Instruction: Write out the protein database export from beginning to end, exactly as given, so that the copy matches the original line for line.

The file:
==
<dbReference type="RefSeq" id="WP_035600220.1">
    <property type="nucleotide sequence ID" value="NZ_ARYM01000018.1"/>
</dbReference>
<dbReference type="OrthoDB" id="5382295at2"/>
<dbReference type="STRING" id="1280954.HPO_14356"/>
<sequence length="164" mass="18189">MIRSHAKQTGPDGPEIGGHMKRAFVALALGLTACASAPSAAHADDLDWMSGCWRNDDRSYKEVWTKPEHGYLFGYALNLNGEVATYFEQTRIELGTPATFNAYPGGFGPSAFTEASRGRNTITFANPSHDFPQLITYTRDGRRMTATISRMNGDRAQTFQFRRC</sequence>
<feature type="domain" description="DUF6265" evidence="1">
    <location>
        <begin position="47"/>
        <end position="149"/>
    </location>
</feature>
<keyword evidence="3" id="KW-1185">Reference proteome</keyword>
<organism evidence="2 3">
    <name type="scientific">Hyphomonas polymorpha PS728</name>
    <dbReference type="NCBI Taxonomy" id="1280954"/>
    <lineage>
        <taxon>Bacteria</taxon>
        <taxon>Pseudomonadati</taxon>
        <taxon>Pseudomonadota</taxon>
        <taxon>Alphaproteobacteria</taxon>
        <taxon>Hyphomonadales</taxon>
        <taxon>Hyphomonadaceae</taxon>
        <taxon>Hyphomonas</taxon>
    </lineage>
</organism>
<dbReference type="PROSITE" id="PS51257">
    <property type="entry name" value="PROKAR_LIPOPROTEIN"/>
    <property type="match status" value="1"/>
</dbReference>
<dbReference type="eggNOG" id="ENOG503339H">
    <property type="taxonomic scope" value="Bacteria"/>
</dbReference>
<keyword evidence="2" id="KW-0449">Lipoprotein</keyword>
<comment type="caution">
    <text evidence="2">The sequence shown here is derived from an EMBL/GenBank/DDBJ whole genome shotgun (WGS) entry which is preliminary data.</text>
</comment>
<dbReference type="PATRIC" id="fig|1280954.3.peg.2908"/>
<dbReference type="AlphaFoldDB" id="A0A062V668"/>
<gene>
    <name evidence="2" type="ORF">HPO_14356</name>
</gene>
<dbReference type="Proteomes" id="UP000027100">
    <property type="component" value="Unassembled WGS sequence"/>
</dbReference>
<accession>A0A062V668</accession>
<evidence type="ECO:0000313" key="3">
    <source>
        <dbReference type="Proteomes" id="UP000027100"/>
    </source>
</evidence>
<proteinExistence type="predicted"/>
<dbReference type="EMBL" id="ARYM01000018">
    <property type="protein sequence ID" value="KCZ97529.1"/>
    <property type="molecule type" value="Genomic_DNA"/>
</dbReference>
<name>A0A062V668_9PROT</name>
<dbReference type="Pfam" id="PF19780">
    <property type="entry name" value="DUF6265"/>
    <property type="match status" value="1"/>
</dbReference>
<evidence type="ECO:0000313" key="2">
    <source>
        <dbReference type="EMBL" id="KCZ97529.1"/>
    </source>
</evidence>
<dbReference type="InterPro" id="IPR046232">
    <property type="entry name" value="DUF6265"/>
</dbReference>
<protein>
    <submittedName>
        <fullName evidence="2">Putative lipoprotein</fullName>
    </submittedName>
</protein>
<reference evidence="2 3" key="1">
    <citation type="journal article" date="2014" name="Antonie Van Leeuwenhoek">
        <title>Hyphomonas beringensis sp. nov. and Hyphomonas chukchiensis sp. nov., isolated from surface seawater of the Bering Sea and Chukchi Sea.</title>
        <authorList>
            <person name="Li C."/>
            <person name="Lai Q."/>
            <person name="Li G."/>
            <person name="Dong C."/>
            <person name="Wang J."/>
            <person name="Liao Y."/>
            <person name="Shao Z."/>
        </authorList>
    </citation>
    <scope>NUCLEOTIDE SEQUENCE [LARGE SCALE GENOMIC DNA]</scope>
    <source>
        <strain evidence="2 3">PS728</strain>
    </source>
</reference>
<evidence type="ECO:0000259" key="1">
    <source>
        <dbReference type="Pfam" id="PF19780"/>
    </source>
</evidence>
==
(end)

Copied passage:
<dbReference type="RefSeq" id="WP_035600220.1">
    <property type="nucleotide sequence ID" value="NZ_ARYM01000018.1"/>
</dbReference>
<dbReference type="OrthoDB" id="5382295at2"/>
<dbReference type="STRING" id="1280954.HPO_14356"/>
<sequence length="164" mass="18189">MIRSHAKQTGPDGPEIGGHMKRAFVALALGLTACASAPSAAHADDLDWMSGCWRNDDRSYKEVWTKPEHGYLFGYALNLNGEVATYFEQTRIELGTPATFNAYPGGFGPSAFTEASRGRNTITFANPSHDFPQLITYTRDGRRMTATISRMNGDRAQTFQFRRC</sequence>
<feature type="domain" description="DUF6265" evidence="1">
    <location>
        <begin position="47"/>
        <end position="149"/>
    </location>
</feature>
<keyword evidence="3" id="KW-1185">Reference proteome</keyword>
<organism evidence="2 3">
    <name type="scientific">Hyphomonas polymorpha PS728</name>
    <dbReference type="NCBI Taxonomy" id="1280954"/>
    <lineage>
        <taxon>Bacteria</taxon>
        <taxon>Pseudomonadati</taxon>
        <taxon>Pseudomonadota</taxon>
        <taxon>Alphaproteobacteria</taxon>
        <taxon>Hyphomonadales</taxon>
        <taxon>Hyphomonadaceae</taxon>
        <taxon>Hyphomonas</taxon>
    </lineage>
</organism>
<dbReference type="PROSITE" id="PS51257">
    <property type="entry name" value="PROKAR_LIPOPROTEIN"/>
    <property type="match status" value="1"/>
</dbReference>
<dbReference type="eggNOG" id="ENOG503339H">
    <property type="taxonomic scope" value="Bacteria"/>
</dbReference>
<keyword evidence="2" id="KW-0449">Lipoprotein</keyword>
<comment type="caution">
    <text evidence="2">The sequence shown here is derived from an EMBL/GenBank/DDBJ whole genome shotgun (WGS) entry which is preliminary data.</text>
</comment>
<dbReference type="PATRIC" id="fig|1280954.3.peg.2908"/>
<dbReference type="AlphaFoldDB" id="A0A062V668"/>
<gene>
    <name evidence="2" type="ORF">HPO_14356</name>
</gene>
<dbReference type="Proteomes" id="UP000027100">
    <property type="component" value="Unassembled WGS sequence"/>
</dbReference>
<accession>A0A062V668</accession>
<evidence type="ECO:0000313" key="3">
    <source>
        <dbReference type="Proteomes" id="UP000027100"/>
    </source>
</evidence>
<proteinExistence type="predicted"/>
<dbReference type="EMBL" id="ARYM01000018">
    <property type="protein sequence ID" value="KCZ97529.1"/>
    <property type="molecule type" value="Genomic_DNA"/>
</dbReference>
<name>A0A062V668_9PROT</name>
<dbReference type="Pfam" id="PF19780">
    <property type="entry name" value="DUF6265"/>
    <property type="match status" value="1"/>
</dbReference>
<evidence type="ECO:0000313" key="2">
    <source>
        <dbReference type="EMBL" id="KCZ97529.1"/>
    </source>
</evidence>
<dbReference type="InterPro" id="IPR046232">
    <property type="entry name" value="DUF6265"/>
</dbReference>
<protein>
    <submittedName>
        <fullName evidence="2">Putative lipoprotein</fullName>
    </submittedName>
</protein>
<reference evidence="2 3" key="1">
    <citation type="journal article" date="2014" name="Antonie Van Leeuwenhoek">
        <title>Hyphomonas beringensis sp. nov. and Hyphomonas chukchiensis sp. nov., isolated from surface seawater of the Bering Sea and Chukchi Sea.</title>
        <authorList>
            <person name="Li C."/>
            <person name="Lai Q."/>
            <person name="Li G."/>
            <person name="Dong C."/>
            <person name="Wang J."/>
            <person name="Liao Y."/>
            <person name="Shao Z."/>
        </authorList>
    </citation>
    <scope>NUCLEOTIDE SEQUENCE [LARGE SCALE GENOMIC DNA]</scope>
    <source>
        <strain evidence="2 3">PS728</strain>
    </source>
</reference>
<evidence type="ECO:0000259" key="1">
    <source>
        <dbReference type="Pfam" id="PF19780"/>
    </source>
</evidence>